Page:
The German soccer player of Turkish descent, Mezut Özil, has taken a play right out of the palestinian playbook. After a dismal team performance at the World Cup in Russia, Özil has announced his resignation, crying “racism.”
An easy play on the conscience of Germans, who hate to be called “racist.” But like palestinians, who’ll commit acts of terror and then play poor victim when Israel retaliates, the millionaire Özil is playing poor victim after he screwed up on and off the court.
What happened? In May, Özil and another player of Turkish descent, İlkay Gündoğan, happily met with Turkish dictator and Israel-hater Erdogan, on the cusp of Turkish elections, posing with him and giving him a jersey that said “To my president.” Fans, and even the largely left-wing media, criticized his choice. Morale for the team was down. Many fans could not get fully behind a team whose players showed loyalty for another country – a dictatorship no less.
As I wrote in my blog in the Jewish Journal, national sports teams in the World Cup are like platoons in a pacifist form or modern warfare. To ensure solidarity and team spirit, they must all know they have each others’ back, in pursuit of pride for their country.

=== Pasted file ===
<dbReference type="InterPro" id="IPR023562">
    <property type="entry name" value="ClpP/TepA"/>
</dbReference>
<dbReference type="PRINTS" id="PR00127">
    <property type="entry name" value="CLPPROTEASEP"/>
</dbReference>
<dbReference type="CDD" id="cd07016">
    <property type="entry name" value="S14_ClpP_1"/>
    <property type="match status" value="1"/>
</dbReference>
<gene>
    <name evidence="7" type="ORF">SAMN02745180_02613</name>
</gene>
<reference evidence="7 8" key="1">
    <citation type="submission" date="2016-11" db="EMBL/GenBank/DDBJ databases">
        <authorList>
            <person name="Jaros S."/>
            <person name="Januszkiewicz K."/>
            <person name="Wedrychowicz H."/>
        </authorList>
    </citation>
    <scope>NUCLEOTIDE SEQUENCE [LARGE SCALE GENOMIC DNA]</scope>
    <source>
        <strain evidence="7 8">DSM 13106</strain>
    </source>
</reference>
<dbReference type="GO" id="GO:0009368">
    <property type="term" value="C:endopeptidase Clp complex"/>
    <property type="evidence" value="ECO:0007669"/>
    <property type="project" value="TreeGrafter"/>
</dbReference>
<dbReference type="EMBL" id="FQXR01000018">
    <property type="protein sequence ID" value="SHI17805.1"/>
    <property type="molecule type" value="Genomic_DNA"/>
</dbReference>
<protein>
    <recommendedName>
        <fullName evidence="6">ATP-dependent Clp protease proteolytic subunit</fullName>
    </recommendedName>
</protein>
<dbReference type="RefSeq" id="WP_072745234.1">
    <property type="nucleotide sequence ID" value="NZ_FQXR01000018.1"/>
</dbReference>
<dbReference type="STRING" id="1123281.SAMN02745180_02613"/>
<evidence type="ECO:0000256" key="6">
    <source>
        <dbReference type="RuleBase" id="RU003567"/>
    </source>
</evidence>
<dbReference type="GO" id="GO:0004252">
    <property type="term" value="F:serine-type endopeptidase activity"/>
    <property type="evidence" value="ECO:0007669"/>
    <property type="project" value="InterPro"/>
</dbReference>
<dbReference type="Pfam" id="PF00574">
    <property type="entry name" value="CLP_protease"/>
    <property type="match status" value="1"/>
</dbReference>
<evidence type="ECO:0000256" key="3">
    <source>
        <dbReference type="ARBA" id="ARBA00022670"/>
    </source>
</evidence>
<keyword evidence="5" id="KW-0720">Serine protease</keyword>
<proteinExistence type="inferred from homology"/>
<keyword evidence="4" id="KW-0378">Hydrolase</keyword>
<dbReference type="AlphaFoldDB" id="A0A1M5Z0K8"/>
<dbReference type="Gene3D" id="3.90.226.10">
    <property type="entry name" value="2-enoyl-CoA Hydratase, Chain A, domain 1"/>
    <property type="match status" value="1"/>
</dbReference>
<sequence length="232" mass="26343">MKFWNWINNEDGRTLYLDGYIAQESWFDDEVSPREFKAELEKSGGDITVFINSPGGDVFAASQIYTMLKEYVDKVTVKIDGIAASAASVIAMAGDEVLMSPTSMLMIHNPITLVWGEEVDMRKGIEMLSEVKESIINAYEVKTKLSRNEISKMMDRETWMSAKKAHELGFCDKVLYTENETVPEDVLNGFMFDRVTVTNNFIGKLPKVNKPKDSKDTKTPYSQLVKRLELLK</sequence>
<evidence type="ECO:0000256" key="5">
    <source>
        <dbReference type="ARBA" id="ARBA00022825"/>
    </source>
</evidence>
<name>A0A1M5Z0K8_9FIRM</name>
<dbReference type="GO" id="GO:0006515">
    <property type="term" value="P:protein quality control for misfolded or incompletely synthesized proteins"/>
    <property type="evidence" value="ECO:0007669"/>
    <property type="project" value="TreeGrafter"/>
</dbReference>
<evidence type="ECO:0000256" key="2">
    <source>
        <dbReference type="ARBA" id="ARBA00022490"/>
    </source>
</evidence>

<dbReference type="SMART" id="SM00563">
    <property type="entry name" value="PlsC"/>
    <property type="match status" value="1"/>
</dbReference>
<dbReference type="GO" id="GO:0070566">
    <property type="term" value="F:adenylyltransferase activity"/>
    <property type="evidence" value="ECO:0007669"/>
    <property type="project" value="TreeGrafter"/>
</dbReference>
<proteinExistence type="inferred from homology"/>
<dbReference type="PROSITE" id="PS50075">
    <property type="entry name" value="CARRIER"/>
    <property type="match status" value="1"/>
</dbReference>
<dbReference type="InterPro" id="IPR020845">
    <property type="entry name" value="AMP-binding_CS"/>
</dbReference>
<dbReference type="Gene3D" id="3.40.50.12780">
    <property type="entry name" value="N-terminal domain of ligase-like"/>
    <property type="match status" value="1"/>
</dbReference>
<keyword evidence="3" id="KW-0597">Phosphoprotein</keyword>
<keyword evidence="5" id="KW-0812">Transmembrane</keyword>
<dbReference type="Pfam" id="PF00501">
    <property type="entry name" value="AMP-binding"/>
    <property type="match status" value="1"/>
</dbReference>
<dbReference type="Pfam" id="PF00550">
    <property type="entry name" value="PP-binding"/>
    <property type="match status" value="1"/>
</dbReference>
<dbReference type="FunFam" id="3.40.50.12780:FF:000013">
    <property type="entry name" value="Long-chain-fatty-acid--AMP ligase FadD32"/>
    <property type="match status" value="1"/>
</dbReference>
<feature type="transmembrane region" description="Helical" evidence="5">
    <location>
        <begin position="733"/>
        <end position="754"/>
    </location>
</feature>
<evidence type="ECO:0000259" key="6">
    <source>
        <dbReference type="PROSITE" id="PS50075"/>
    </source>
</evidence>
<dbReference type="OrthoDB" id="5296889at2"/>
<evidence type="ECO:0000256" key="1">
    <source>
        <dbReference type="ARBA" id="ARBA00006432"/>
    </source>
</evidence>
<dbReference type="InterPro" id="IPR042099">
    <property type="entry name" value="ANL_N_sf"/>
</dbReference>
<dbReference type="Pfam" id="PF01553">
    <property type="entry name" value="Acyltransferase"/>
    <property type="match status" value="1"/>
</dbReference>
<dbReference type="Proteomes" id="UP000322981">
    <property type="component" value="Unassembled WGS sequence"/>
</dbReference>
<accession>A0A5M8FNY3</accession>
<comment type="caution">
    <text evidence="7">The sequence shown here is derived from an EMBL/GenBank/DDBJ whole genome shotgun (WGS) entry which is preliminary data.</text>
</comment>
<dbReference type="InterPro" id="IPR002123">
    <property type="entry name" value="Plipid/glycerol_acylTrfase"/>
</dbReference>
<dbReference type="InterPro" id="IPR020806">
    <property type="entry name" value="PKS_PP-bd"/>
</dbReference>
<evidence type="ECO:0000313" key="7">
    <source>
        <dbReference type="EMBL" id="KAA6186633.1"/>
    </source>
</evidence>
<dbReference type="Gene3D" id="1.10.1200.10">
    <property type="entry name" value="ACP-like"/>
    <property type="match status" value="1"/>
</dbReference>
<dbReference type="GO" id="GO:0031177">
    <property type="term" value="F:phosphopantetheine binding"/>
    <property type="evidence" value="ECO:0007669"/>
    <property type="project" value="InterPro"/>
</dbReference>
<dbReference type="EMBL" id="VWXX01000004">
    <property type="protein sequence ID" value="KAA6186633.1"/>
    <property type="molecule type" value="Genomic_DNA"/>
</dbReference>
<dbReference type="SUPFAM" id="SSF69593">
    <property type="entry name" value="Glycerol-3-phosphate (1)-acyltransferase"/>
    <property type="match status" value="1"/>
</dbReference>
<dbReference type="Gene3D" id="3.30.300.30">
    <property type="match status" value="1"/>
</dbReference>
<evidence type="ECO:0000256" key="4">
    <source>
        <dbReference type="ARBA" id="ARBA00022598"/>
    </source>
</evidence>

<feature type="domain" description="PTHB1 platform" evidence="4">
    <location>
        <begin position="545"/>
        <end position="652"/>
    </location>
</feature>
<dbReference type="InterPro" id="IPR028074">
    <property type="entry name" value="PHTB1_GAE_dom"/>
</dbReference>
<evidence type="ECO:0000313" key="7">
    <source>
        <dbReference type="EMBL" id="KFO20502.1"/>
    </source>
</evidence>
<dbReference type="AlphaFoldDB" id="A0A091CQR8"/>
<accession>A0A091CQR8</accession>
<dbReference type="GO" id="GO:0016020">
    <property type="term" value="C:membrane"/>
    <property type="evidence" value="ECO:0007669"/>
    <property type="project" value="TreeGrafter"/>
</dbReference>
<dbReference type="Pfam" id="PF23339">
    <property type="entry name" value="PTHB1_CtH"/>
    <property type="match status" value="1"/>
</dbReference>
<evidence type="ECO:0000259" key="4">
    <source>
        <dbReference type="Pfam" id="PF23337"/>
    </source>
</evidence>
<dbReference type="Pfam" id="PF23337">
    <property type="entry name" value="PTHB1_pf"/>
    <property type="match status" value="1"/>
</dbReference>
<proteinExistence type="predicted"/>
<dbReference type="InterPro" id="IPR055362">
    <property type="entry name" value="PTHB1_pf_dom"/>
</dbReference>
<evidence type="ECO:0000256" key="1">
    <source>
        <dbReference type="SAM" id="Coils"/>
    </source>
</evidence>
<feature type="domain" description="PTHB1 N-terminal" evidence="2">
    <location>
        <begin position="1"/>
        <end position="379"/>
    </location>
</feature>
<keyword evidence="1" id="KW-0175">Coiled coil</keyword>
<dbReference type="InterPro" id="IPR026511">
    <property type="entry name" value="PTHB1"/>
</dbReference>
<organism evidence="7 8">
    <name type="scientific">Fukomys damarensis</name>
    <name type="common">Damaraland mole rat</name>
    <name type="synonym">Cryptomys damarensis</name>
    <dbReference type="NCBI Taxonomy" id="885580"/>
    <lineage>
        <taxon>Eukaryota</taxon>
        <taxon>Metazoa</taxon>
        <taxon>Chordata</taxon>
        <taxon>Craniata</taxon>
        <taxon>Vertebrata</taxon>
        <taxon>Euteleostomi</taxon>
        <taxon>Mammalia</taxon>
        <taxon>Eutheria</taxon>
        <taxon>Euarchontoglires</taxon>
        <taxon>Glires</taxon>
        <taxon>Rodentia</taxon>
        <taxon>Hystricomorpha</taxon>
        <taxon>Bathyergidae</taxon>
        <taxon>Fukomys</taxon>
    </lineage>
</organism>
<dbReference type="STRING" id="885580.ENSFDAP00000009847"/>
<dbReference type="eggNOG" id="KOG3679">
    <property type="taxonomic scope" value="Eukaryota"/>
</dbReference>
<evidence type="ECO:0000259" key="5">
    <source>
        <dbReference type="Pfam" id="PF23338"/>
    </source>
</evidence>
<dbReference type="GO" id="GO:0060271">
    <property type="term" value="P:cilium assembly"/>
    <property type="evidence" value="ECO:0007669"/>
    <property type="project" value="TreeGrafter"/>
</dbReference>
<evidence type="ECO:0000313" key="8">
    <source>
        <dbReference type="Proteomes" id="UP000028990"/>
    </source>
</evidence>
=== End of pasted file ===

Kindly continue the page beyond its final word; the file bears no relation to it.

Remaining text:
In a three-part ranting on Twitter in English (which makes you question to whom exactly he is loyal), Özil defended his photo-op and overly friendly meeting with the dictator, ignoring Erdogan’s antisemitic statements, imprisonment of journalists, and slew of other human rights violations. Apparently, every non-Turkish national is a racist. Erdogan has called Israel “racist” for its passage of its Nation State Law.
The past couple of weeks have given me time to reflect, and time to think over the events of the last few months. Consequently, I want to share my thoughts and feelings about what has happened. pic.twitter.com/WpWrlHxx74
— Mesut Özil (@MesutOzil1088) July 22, 2018
The only downside to this incident is that Özil wasn’t fired at the outbreak of Erdogate, with the German team crying “foul” for Özil’s own support of Turkish racism. Had Germany fired him from the outset, it would have really reclaimed its (soccer) balls.
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